Ice Sheets and Climate Cover

Ice Sheets and Climate

ISBN/ASIN: 9789400963276,9789400963252 | 1984 | English | pdf | 218/219 pages | 10.7 Mb
Publisher: Springer Netherlands | Author: J. Oerlemans, C. J. van der Veen (auth.) | Edition: 1

Climate modelling is a field in rapid development, and the fltudy of cryospheric processes has become an important part of it. On smaller time scales, the effect of snow cover and sea ice on the atmospheric circulation is of concern for long-range weather forecasting. Thinking in decades or centuries, the effect of a C02 climatic warming on the present-day ice sheets, and the resulting changes in global sea level, has drawn a lot of attention. In particular, the dynamics of marine ice sheets (ice sheets on a bed that would be below sea level after removal of ice and full isostatic rebound) is a subject of continuous research. This interest stems from the fact that the West Antarctic Ice Sheet is a marine ice sheet which, according to some workers, may be close to a complete collapse. The Pleistocene ice ages, or glacial cycles, are best characterized by total ice volume on earth, indicating that on 4 5 large time scales (10 to 10 yr) ice sheets are a dominant component of the climate system. The enormous amount of paleoclimatic information obtained from deep-sea sediments in the last few decades has led to a complete revival of iriterest in the physical aspects of the Pleistocene climatic evolution.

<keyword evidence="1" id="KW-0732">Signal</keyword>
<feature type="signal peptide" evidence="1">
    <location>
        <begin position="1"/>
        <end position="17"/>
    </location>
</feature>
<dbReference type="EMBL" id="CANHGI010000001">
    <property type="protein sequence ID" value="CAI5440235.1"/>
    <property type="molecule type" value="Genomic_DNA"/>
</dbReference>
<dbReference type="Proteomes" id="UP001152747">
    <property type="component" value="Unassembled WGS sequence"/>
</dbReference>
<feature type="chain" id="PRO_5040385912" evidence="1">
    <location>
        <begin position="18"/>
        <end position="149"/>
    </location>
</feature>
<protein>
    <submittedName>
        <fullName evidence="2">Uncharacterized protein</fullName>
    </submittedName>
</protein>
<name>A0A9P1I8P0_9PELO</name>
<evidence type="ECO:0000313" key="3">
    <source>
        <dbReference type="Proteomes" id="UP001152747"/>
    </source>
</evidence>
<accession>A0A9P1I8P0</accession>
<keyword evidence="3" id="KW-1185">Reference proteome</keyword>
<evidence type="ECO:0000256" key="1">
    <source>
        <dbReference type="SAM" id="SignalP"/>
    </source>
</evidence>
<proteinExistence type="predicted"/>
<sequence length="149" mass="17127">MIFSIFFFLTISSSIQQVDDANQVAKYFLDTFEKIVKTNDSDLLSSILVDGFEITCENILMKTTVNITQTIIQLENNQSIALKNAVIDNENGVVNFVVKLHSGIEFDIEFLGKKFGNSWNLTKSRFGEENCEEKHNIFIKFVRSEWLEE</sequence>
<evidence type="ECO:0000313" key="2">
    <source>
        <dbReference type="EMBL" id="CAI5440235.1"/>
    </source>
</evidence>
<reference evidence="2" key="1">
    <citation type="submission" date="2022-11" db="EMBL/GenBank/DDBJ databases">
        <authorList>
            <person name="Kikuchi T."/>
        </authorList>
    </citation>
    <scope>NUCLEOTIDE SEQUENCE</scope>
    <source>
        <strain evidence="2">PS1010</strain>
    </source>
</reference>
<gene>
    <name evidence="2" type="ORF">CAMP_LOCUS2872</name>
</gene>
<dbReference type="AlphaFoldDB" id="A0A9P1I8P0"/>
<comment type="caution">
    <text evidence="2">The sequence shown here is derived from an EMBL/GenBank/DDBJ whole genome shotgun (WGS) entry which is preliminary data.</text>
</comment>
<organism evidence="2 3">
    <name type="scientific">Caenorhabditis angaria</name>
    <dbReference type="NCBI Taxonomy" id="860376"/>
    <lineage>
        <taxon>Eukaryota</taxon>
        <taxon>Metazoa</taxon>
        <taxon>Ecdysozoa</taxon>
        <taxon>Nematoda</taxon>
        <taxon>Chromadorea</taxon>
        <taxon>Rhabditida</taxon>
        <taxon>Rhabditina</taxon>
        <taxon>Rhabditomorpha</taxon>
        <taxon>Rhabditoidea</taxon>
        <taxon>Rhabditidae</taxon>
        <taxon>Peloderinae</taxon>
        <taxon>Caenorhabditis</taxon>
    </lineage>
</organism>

Ice Sheets and Climate

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